Four Questions the Senate Foreign Relations Committee Should Ask About the State Department’s Trafficking in Persons Report
This is a cross post from The Huffington Post
Today, in advance of this year’s release of the annual Trafficking in Persons (TIP) report, five senior State Department officials will be briefing the Senate Foreign Relations Committee in a closed-door hearing. Following concerted criticism around last year’s report and specific concerns about the politicization of a number of country rankings, this year’s report will face additional scrutiny. Consistency in determining country rankings based on each government’s efforts to combat human trafficking and supporting evidence for those rankings will be essential for the TIP report to remain a credible and effective tool in combatting this modern day form of slavery that claims an estimated 20.9 million victims each year.
Last year the ranking of Malaysia sparked substantial concern when it was upgraded from Tier 3, the lowest ranking, to Tier 2 Watch List. Malaysia’s anti-trafficking efforts during the reporting period were meager at best, and the 2015 TIP report failed to provide substantial evidence that Malaysia had improved its efforts to combat human trafficking since 2014, when the country exhibited a rapidly declining rate of investigations, prosecutions, and convictions.
Concerned anti-trafficking organizations, members of Congress, and the media speculated that Malaysia was upgraded for political expedience to allow fast-track negotiations for the Trans-Pacific Partnership trade deal. It certainly created the appearance as such—and in an economy of credibility, appearances are important.
As the State Department prepares to brief the Senate Foreign Relations Committee, we hope they will highlight how they plan to address four key questions in the upcoming 2016 report to ensure that the report remains a credible and effective anti-trafficking tool:
1. How can the State Department ensure that addressing trafficking is a priority, not dependent upon or subordinate to other U.S. interests?
When it appears countries are upgraded undeservedly because it serves other U.S. political priorities, it sends a strong signal overseas that politics are more important than combating trafficking. The State Department needs to certify that the TIP report remains independent from other political considerations. Countries to watch this year whose time has expired on the Tier 2 Watch List and therefore must either earn a higher ranking or be automatically downgraded include: Djibouti, Namibia, Suriname, Burma, Lebanon, Turkmenistan, and Haiti.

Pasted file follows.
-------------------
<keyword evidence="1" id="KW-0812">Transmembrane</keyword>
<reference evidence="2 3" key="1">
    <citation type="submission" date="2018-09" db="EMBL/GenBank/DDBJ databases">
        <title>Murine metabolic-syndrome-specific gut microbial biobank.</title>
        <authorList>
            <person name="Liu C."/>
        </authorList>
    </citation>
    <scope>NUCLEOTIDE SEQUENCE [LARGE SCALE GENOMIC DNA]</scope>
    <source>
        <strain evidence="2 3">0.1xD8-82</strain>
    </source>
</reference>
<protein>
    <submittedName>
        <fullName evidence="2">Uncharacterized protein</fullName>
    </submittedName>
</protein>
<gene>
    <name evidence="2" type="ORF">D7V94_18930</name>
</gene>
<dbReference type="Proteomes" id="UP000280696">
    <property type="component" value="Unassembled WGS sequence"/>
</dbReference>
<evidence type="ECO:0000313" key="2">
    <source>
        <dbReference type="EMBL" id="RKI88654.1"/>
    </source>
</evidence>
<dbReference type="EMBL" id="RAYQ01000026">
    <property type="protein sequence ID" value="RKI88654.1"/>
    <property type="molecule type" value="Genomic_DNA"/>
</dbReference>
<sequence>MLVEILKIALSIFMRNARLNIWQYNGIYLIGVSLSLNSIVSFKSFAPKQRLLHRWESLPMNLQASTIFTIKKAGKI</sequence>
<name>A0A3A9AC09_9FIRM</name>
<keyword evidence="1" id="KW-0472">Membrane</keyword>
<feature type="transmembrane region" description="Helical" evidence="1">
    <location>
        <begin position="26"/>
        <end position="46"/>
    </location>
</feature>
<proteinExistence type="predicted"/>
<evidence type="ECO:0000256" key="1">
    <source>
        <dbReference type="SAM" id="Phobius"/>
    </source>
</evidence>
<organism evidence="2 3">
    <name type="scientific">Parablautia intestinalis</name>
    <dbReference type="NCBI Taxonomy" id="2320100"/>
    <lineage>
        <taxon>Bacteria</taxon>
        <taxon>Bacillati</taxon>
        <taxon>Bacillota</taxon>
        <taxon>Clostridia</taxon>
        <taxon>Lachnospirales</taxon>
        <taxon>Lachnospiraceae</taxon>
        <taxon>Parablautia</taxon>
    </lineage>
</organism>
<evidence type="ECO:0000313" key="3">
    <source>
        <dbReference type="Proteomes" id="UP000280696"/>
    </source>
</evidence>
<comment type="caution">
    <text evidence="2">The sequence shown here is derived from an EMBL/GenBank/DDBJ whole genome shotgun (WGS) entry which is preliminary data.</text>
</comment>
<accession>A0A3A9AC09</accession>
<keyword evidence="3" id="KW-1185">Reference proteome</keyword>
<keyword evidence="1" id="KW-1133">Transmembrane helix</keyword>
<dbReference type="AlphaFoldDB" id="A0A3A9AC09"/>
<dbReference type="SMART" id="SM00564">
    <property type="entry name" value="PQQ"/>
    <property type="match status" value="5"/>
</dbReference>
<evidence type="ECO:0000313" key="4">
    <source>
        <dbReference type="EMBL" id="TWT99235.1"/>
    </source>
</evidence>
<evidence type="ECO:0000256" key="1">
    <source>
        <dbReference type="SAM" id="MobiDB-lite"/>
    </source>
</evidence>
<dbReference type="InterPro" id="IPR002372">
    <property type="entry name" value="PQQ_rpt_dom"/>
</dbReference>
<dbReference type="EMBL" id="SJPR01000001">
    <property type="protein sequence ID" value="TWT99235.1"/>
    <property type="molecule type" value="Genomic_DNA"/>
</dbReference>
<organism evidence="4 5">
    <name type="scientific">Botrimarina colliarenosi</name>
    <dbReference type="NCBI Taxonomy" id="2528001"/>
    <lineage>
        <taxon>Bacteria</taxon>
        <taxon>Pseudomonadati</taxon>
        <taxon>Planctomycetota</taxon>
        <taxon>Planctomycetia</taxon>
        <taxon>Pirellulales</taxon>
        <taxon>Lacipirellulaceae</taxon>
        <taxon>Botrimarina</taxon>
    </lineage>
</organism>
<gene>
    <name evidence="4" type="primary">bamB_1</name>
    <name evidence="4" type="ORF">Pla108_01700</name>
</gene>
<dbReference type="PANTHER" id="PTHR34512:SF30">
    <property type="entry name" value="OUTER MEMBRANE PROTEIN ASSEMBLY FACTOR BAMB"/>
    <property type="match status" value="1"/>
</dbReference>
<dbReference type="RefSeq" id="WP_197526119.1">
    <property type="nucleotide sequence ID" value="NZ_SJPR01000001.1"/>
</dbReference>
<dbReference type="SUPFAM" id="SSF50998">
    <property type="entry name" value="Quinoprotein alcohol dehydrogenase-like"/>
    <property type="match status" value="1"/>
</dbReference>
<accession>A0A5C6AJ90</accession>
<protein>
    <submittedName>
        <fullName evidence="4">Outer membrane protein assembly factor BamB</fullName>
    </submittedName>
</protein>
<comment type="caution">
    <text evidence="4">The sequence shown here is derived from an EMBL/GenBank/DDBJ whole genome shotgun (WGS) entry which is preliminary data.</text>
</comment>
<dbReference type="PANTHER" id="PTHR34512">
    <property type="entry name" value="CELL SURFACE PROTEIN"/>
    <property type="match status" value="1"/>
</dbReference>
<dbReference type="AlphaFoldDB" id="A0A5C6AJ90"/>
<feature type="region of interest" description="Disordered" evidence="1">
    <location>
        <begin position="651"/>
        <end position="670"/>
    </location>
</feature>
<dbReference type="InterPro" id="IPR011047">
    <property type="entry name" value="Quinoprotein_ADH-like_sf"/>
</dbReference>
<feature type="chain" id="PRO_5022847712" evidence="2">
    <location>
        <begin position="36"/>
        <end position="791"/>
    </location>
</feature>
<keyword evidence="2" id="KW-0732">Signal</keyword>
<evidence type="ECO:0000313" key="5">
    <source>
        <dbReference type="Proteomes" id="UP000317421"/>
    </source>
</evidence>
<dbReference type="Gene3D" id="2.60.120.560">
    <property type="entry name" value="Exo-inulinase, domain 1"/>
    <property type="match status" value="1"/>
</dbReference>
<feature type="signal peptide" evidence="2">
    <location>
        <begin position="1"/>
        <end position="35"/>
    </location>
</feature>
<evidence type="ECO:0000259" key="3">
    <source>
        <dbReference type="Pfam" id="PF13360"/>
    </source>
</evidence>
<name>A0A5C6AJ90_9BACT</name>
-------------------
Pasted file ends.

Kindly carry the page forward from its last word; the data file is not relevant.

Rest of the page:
2. What will be done to rebuild the credibility of the TIP report given the widely held perception that diplomatic interests unrelated to trafficking led to inflated rankings for some countries?
The State Department needs a plan for addressing allegations of bias. Making the politically difficult choice would dispel any doubts about the report’s credibility. When complaints arise, the State Department should transparently state the methods it used to determine each ranking.
3. How does the State Department address ambiguities in data, across all tiers, to certify that countries are ranked consistently?
For example, Germany has not provided new data in several years, yet it still holds a Tier 1 ranking. Though Germany continues to combat trafficking, how can rankings be uniform without hard data? Another such example: India remains on Tier 2, yet did not provide law enforcement data for the 2014 reporting period.
4. What is the State Department doing to work with countries to increase the risk and accountability for the perpetrators?
Last year, convictions dropped worldwide by 23 percent: 5,776 to 4,443. Considering there are an estimated 21 million victims worldwide and fewer than 45,000 of them were reported to law enforcement last year, plus fewer than 4,500 perpetrators were convicted, trafficking is a low-risk crime for exploiters. The State Department should prioritize increasing trafficking convictions worldwide to elevate the risks for perpetrators.